I was reading one of those interesting facts posts on past accomplished writers, artists, etc. and one of them read “Stephen King has written at least 65 full-length books and about 200 short stories.”
The number is astounding. The time commitment unfathomable for most. Now, for me, the time for writing this post feels somewhat significant. It took actual convincing in my mind to sit down and do it. And I’m on a plane with virtually nothing else to do. With some basic math, it’s clear my perspective is severely altered:
We’ve all been given the same 24 hours a day since the beginning of time.
24 hours in the day — 8 hours for sleep = 16 straight hours of potential.
What am I doing with that 16 hours? How has our general output been so significantly reduced? How could I possibly be running out of time for comparatively short tasks with 16 whole hours when author Charles Hamilton wrote 100 MILLION words in a lifetime statistically shorter than mine?
The nature of how we spend that time and how we delegate our attention has completely changed.
We’ve become spread thin and our attention is sucked away secretly (or not so secretly) by new distractions we accept as normal and unavoidable to the point where a mere 3 hours of actual work out of a 16 hour day feels “productive” and “exhausting”.
When you run the numbers, that’s truly insane. The scariest part is the potential and ease to do work that we’ve been gifted by technology means this insanity is a very clear choice we’re making. The amount of information available at our fingertips is absolutely a double edge sword.
I just graduated from a relatively reputable business school, and honestly, despite a handful of students who had figured this out, no one was creating anything significant. Again with the math: 24 hours a day — 8 hours of sleep — 3 HOURS of class = 13 hours of nothing but TIME(barely any held jobs).
There’s been a significant and quick shift from creating to consuming. Very few of us are actually creating (even at work). We’ve delegated the larger part of our days on earth to consuming what someone else has created. And the smaller part creating for someone else to make money to continue to consumer what someone else is creating.
Why is this an issue?
As we know from classic psychology, self-esteem or “mattering” is the foundation beneath self-actualization. Every step below this on Maslow’s Hierarchy of Needs pyramid is virtually taken care of (for the population we’re talking about). Mattering is “contributing individually in a unique way.” When you take a look at how much less we’re uniquely creating and how much more we’re consuming, it’s obvious as to why 70% of people aren’t happy with their work and depression and “exhaustion” are rampant. It’s like we’re stuck on level three of the classic pyramid, unable to reach self-actualization, tricked by our own advances in communication.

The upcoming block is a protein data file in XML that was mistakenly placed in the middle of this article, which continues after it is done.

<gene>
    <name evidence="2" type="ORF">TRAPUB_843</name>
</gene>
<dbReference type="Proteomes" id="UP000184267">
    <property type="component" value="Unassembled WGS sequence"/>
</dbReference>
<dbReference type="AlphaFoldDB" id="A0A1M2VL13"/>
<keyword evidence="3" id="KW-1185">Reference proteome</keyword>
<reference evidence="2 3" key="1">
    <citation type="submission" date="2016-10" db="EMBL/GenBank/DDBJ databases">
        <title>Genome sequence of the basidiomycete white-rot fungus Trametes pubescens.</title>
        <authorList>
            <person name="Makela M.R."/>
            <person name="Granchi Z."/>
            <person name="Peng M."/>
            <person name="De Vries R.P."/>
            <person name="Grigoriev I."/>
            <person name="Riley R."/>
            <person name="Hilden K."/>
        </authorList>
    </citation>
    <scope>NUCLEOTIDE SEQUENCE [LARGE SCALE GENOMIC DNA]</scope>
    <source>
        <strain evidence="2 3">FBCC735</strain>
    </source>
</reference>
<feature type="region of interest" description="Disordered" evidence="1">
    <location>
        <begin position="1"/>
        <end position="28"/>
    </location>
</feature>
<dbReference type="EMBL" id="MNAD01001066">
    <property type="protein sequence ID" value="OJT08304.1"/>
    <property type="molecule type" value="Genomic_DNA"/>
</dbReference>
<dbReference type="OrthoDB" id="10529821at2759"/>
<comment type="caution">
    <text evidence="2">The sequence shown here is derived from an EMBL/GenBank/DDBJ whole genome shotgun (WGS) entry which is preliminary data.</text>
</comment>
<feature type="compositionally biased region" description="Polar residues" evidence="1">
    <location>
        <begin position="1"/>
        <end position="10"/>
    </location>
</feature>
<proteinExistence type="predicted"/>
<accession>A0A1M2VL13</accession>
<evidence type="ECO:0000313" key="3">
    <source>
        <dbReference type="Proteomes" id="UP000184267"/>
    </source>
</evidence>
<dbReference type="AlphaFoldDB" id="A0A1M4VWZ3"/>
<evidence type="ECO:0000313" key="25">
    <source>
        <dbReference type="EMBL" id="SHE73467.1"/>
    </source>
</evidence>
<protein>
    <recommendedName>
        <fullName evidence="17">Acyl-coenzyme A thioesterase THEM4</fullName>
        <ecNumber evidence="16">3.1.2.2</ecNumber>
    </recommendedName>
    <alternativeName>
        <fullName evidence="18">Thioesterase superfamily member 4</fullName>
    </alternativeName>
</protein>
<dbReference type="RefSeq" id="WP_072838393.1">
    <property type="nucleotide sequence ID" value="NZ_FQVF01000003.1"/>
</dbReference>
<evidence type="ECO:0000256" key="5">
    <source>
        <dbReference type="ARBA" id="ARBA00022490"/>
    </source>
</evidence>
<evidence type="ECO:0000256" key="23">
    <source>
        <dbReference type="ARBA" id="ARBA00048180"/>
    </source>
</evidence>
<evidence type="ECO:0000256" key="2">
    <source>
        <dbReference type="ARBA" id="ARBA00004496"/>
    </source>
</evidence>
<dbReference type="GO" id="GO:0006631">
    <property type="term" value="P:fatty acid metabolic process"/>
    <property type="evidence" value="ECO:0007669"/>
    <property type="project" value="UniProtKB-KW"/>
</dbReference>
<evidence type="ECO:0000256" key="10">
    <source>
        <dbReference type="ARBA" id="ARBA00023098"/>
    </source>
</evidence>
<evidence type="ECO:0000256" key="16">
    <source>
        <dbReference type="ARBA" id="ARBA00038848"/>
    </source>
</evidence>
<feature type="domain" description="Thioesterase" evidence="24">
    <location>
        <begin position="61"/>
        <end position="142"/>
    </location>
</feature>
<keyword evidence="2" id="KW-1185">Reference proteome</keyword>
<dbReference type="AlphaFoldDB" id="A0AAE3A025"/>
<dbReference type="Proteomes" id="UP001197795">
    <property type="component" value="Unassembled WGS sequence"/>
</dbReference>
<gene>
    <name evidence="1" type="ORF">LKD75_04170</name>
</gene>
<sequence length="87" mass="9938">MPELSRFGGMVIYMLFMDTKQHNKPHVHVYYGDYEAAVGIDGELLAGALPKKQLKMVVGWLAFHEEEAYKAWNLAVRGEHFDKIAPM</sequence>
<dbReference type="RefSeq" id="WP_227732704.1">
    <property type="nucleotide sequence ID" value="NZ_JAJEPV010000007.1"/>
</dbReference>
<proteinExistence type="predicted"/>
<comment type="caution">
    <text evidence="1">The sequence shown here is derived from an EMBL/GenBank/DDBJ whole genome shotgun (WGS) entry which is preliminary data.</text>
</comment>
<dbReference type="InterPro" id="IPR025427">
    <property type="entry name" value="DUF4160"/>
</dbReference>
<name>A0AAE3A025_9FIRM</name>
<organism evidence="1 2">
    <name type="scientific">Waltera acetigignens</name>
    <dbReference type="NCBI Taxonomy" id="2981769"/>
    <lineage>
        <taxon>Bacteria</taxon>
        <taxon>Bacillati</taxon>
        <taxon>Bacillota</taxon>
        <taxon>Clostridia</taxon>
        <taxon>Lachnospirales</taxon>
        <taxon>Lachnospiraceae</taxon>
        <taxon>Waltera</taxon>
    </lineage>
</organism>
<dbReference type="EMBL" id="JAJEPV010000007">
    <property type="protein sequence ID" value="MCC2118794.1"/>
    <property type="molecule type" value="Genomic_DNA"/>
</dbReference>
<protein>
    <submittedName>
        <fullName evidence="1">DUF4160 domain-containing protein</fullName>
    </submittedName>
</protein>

Funny, but also terrifyingly true.
We’ve thrown away one of the keys to our fulfillment in lieu of simply watching someone else live it out via some digital platform that we’ve positioned to steal our attention at all times.
As depressing is this is, there is a huge potential for those who choose to take that key to happiness back.
With the rest of the population with internet access turning into constant, addicted consumers not creating anything, if you can train yourself to create like knowledge workers of the past, you can position yourself out of the circular race of “work, consumption, depression” and instead build a life that supports you psychologically and financially.
I had a conversation about this with my father, a serial entrepreneur. I told him my favorite example of those who “figure it out” are rappers who are criticized for being talentless but still rake in millions. Who cares if they’re talentless (by someone’s standards)? At least they are still CREATING something! Lil Wayne (Yes, I’m a millennial) has released 1,747 songs in his relatively short career. You may not like them, but they are tangible fruits of a labor of choice, they put him above Elvis on the most Billboard top 100 list, and in a financial position many will never know.
It requires honesty with yourself and an understanding of how to quite literally take time back.
Looking back at how much time I’ve wasted is horrifying, but looking at a life of continuous wasted creativity, time, and potential fulfillment for nothing is the most painful outcome of all.
You have to make a choice or you will live in the world of those who chose to create.